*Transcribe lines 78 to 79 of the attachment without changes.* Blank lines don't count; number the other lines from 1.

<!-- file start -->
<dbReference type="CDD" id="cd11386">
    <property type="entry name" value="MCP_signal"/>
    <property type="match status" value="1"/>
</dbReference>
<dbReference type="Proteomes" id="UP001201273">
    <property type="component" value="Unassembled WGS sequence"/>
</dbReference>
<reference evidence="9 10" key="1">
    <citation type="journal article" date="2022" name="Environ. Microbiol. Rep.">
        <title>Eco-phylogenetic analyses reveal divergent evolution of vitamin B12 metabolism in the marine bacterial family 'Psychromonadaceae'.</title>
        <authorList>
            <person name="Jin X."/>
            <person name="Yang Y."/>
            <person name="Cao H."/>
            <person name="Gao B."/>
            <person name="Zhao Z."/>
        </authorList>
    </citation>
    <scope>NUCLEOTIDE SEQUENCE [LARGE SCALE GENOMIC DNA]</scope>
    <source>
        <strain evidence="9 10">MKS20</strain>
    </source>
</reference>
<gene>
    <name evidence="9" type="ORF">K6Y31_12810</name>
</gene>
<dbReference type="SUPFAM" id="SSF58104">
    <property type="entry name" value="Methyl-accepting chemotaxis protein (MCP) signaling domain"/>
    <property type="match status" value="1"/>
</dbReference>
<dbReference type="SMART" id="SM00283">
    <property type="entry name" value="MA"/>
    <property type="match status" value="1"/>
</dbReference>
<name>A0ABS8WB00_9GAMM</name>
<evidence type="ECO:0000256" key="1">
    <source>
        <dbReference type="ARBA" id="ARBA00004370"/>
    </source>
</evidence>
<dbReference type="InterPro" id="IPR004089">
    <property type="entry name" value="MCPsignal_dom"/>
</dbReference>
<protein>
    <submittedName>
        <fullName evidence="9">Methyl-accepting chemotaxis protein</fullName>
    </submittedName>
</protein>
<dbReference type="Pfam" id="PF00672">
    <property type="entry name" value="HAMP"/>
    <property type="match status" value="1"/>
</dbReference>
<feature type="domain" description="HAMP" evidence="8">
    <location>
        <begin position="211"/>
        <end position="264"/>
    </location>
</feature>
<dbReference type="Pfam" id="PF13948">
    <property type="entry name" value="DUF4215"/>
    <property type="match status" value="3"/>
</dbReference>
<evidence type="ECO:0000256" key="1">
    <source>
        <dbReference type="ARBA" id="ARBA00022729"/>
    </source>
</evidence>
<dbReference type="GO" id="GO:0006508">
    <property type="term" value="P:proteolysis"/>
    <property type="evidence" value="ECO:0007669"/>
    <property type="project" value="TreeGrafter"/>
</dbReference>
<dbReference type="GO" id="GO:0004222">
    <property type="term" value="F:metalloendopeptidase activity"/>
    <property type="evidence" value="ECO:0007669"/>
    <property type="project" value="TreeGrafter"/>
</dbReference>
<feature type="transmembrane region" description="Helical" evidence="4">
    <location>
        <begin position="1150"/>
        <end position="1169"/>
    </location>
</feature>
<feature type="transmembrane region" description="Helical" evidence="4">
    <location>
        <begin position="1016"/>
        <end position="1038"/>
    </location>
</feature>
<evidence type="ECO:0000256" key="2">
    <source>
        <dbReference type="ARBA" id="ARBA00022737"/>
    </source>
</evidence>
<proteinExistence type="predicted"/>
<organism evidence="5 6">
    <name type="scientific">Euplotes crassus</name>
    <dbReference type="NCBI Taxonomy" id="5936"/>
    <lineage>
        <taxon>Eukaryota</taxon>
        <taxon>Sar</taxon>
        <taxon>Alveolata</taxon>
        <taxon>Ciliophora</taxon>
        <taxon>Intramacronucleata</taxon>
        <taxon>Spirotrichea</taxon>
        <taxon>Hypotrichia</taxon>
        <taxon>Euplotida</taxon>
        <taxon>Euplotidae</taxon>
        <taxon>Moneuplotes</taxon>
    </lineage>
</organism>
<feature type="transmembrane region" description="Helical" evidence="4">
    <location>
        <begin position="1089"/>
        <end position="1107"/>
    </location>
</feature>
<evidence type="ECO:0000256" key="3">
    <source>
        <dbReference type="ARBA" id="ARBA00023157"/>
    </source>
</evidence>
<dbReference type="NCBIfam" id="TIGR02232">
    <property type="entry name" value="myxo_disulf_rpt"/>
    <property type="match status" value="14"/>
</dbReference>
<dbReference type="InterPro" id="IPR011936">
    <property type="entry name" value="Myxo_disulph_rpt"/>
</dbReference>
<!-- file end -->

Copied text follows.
<feature type="transmembrane region" description="Helical" evidence="4">
    <location>